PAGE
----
Ajaokuta Plant Needs N99bn, Says Imoke

  • iSPAT replaces Solgas
    From Samuel Famakinwa, Ahamefula Ogbu, Onyebuchi Ezigbo in Abuja and Yinka Kolawole in Lokoja

    Power and Steel minister, Senator Liyel Imoke yesterday told the House of Representatives Committee on Steel that N99 billion was needed to overhaul facilities at the Ajaokuta Steel complex. This is just as the federal government has positioned an indian firm, iSPAT to take over from Solgas to manage the firm.

    Imoke disclosed that the amount, which was not provided for in the 2004 budget, would, however, be needed for the completion of the rail project, rehabilitation of roads, as well as putting the port at Ajaokuta into usable shape.

    The minister, who was in the House to brief the legislators about the new management team that has taken over from Solgas also declared that the government has recalled all sacked staff of the steel plant.

    "The infrastructure that will make Ajaokuta viable is not yet there. They are rail line, functional ports, roads, and electricity. Without these facilities, how can we move 1.3 million coking coal to the plant? We need to dredge the channels and open access to sources of raw materials," the minister told the lawmakers.

    Meanwhile, the new Ajaokuta management contractors, Global Infrastructures Nigeria Limited, a subsidiary of ISPAT yesterday formally took over of the steel plant, promising to achieve commercial production of steel from the plant in the next six months.

    At a press conference jointly addressed by the Minister of Power and Steel, Senator Liyel Imoke and chairman of the management team, Mr. Pramod Mittal in Abuja, the firm said it was prepared to achieve among others, the start-up of power plant, Billet Mill, Sinter plant and heating up of coke ovens in the first six months of commencement of the new contract.

    The company also said it would ensure the revival of workshops, utilities and auxiliaries, supplies of Iron Ore, Limestone and Dolomite from mines and match recruitment, training and development of human resources with pace of resuscitation at the steel plant.

    "We have a very good rehabilitation plan and design. Our objective is to bring this plant into operation as soon as possible and we have given fixed targets to government in terms of planning and operations and we are going to demand fixed targets from employees of the company. Our target is to complete the steel-making capacity by 2005," Mittal said.

    The Chairman further assured that his team would within the next twelve months activate the Blast furnace, Steel Melting and Casting plant as well as Medium structural Mill of the plant, adding that they will attempt to achieve the set targets even at an earlier date.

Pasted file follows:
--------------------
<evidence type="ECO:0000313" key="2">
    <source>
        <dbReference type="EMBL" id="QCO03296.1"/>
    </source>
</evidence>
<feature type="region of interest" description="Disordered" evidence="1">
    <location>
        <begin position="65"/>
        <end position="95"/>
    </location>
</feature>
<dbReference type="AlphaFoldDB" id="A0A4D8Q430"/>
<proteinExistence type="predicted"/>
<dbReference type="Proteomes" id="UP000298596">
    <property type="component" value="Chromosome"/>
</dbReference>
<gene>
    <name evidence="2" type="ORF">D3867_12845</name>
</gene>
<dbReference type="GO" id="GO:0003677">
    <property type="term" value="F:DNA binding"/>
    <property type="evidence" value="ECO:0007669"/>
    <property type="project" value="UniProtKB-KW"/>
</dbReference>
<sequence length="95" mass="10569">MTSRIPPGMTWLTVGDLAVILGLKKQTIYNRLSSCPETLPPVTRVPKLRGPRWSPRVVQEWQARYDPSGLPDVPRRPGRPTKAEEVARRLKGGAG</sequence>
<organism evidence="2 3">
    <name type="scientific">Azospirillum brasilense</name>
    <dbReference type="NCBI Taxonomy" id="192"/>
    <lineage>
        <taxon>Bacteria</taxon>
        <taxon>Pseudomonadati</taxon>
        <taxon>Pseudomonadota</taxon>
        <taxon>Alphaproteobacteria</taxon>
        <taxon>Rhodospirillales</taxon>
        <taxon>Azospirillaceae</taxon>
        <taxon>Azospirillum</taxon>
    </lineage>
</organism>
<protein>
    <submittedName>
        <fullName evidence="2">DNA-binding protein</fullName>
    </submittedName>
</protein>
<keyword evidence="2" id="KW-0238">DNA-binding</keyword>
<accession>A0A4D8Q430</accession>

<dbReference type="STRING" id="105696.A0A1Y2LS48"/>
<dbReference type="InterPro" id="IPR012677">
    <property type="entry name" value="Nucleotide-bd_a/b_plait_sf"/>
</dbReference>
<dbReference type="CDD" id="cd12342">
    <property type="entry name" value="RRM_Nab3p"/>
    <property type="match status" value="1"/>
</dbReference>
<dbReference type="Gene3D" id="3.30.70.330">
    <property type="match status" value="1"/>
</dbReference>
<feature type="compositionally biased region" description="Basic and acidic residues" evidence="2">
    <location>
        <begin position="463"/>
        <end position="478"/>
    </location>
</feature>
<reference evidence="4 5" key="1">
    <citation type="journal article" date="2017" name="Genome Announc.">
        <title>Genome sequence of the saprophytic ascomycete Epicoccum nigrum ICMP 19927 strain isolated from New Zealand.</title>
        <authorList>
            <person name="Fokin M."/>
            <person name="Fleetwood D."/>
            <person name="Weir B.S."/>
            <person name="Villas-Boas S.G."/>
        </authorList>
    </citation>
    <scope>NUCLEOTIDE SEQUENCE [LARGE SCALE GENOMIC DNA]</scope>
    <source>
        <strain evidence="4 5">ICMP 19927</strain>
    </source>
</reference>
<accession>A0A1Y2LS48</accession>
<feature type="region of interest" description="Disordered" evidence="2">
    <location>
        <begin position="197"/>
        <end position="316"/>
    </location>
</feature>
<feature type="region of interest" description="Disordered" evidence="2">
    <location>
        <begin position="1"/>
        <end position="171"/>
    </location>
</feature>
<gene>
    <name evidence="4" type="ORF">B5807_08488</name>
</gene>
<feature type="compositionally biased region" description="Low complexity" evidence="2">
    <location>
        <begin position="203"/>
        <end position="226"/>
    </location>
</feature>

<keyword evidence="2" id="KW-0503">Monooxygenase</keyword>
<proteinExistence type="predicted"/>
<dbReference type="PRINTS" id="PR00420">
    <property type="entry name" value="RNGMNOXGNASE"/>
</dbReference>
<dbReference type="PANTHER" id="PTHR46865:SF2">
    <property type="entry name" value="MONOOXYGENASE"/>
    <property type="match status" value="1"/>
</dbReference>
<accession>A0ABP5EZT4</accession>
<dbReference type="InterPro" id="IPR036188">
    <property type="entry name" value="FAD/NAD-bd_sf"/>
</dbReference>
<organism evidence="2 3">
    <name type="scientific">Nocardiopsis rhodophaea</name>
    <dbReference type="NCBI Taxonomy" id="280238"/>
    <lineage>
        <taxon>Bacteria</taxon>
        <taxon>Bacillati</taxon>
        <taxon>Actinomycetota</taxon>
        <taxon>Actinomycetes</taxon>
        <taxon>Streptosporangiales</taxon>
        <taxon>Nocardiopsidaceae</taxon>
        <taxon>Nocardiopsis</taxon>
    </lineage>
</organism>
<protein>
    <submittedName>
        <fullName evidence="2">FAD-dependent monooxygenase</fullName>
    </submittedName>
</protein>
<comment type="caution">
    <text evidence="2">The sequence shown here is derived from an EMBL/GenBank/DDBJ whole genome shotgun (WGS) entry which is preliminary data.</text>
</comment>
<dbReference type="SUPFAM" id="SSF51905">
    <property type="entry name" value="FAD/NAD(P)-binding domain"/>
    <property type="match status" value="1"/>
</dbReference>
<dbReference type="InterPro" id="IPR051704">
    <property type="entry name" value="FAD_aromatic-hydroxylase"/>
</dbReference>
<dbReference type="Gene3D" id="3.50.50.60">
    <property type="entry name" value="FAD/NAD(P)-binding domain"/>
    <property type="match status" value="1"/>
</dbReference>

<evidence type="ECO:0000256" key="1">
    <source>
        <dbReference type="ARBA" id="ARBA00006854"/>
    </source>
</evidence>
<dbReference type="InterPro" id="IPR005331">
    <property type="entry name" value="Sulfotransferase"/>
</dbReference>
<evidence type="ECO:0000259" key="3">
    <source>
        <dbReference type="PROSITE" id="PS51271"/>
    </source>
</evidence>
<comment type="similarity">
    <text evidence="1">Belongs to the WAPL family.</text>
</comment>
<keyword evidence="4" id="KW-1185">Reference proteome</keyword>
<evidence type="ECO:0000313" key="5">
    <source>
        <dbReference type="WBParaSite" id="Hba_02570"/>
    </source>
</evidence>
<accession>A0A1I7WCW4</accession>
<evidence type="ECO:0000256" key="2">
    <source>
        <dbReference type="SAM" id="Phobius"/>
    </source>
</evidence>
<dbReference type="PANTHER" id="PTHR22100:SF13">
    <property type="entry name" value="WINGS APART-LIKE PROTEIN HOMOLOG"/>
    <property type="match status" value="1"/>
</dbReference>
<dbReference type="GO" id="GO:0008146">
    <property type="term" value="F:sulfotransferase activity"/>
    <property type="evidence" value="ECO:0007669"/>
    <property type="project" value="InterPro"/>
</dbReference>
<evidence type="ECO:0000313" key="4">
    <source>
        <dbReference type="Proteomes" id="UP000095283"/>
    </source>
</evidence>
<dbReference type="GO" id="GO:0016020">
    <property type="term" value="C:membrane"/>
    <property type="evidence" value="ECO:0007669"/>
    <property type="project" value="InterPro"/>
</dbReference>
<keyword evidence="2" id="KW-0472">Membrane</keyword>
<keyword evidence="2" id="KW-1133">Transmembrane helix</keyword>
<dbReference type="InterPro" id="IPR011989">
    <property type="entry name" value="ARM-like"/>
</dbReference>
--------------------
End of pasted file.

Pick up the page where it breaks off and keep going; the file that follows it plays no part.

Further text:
On how the new team would cope with the enormous challenges of kick-starting the plant, Mittal said they had already started putting resources in place and mobilizing manpower to site having negotiated the contract.

    "We intend to use and optimize the utilization of all existing natural resources available in the country, which includes optimizing the operation of the Port in Warri, optimizing the utilization of Iron Ore, Optimizing the Dolomite Mine, Limestone.


  • Daily Independent Online.        

     * Tuesday, August 24, 2004.

    BUA International emerges preferred bidder for Delta Steel

    •Wants payment spread over one year, tax holiday

    By Sanya Adejokun,

     Senior Correspondent, Abuja  

    The National Council on Privatisation has formally declared BUA International Limited as the preferred bidder for the troubled Delta Steel Company (DSC), Aladja Delta State after it increased its June 18 bid of $20.5 million to $25 million.

    Owned by Kano businessman, Isiyaku Rabiu, BUA emerged the highest bidder for the 80 per cent equity shares in Delta Steel Company after outbidding two other competitors- OSAKA Steels, which bidded $2.55 million and Niger Benue Transport Company (NBTC), which bidded for $10 million.

    BUA showed great determination to win the bid during the bids opening ceremony by substantially upping its first round bid of $7.5 million to $20.05 million when Mr. Akin Kekere-Ekun, chairman of the Technical Committee of the National Council of Privatisation (NCP) announced the second round bidding conducted at the NICON Hilton Hotel, Abuja.

    But Kekere-Ekun, while declaring BUA the winner of the day’s contest, refused to pronounce it preferred bidder, insisting that the amount still fell short of the undisclosed base price.

     He said he would report to the council and report back to the company but NCP finally approved its bid after it increased the price during further negotiations.

    Although BUA was originally a trading company, it has since diversified into the real sector of bulk cement re-bagging, flourmills, oil processing, fabrication and financial services, according to the technical committee chairman.

    However, The Director-General of the Bureau of Public Enterprises (BPE), Dr. Julius Bala, told Daily Independent in Abuja that the company has requested some incentives from the council on the transaction.

    According to him, BUA has asked for a tax holiday and the payment of $20.5 million within 90 days of its being conferred the status of preferred bidder and pay the balance of $4.5 million one year thereafter.

    This means that the company would not have to pay the usual initial 10 per cent within 15 working days of that conferment. “These requests have been forwarded for the NCP for approval,” Bala stated.